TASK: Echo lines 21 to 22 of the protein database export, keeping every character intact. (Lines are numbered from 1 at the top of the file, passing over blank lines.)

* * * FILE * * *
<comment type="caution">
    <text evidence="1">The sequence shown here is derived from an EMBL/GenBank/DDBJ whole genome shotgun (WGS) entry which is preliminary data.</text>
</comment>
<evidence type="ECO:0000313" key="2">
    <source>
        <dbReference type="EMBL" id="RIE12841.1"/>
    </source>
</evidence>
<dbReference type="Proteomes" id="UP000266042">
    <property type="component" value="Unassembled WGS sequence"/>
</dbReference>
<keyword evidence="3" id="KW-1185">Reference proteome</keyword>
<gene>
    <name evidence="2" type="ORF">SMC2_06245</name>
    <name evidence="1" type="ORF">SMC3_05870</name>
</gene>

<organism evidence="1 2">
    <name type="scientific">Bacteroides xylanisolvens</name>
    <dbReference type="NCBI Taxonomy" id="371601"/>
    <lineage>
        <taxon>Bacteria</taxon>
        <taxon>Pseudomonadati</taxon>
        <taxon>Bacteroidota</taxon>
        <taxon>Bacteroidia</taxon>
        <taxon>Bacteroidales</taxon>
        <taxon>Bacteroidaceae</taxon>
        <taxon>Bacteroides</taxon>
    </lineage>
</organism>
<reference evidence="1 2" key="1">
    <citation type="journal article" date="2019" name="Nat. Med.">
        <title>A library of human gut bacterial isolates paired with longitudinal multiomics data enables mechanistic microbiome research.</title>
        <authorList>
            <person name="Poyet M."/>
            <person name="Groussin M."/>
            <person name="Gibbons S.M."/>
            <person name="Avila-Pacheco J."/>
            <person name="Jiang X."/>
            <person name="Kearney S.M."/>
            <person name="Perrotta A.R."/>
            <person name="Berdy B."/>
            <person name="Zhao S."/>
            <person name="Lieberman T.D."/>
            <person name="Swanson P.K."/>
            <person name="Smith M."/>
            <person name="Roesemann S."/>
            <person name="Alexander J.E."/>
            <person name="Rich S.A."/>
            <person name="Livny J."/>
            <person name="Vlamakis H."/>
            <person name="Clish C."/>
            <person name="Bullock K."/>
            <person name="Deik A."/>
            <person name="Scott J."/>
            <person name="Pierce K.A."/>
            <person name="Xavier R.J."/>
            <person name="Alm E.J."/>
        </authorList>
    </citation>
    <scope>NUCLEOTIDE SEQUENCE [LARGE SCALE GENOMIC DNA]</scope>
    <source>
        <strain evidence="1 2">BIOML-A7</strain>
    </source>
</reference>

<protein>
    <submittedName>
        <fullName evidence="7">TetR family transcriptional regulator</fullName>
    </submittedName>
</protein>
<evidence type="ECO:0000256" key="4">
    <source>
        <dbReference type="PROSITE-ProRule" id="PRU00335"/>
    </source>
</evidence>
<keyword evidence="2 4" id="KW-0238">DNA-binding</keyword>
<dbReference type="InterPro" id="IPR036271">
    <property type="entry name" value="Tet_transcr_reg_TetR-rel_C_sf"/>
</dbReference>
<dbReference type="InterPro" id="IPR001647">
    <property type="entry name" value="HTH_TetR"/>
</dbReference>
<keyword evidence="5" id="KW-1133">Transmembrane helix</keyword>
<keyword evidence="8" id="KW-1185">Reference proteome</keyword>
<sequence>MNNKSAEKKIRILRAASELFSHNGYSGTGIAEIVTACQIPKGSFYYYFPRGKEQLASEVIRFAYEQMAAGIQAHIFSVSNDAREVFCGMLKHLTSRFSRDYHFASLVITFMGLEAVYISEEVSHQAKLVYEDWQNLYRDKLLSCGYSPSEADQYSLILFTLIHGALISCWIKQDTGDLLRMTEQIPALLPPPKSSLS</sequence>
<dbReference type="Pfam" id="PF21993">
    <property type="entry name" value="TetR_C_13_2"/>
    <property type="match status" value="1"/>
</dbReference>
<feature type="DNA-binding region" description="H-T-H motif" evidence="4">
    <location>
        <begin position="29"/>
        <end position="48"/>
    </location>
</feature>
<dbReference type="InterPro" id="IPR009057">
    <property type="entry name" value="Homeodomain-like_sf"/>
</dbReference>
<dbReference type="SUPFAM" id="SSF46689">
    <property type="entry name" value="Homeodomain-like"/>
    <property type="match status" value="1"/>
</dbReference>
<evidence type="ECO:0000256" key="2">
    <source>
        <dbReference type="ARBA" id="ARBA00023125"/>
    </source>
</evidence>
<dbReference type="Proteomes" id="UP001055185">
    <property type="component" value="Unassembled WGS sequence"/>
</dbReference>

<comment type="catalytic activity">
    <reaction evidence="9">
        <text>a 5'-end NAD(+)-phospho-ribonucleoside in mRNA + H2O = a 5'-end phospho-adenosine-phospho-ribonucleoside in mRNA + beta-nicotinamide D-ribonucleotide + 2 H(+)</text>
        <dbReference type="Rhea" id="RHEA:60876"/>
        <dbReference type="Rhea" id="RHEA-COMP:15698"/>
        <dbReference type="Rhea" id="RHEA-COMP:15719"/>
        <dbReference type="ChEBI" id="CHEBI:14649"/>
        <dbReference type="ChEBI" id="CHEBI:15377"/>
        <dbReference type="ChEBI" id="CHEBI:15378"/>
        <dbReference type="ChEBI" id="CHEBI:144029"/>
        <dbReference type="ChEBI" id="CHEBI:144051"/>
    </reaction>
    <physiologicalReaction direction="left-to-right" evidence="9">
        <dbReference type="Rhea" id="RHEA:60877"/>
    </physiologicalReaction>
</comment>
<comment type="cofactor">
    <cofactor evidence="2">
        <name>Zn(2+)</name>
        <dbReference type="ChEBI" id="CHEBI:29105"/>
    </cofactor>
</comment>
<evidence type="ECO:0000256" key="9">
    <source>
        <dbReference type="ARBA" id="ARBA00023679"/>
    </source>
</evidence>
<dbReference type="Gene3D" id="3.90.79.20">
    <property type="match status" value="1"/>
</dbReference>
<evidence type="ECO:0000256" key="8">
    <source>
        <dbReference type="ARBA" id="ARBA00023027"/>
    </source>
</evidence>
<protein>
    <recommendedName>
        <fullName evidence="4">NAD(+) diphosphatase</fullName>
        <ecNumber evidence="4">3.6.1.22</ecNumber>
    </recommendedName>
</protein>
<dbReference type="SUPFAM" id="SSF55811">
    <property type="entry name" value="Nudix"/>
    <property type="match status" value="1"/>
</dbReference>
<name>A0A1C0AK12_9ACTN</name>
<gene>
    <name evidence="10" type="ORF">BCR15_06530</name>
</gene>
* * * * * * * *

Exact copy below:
        <taxon>Bacteria</taxon>
        <taxon>Pseudomonadati</taxon>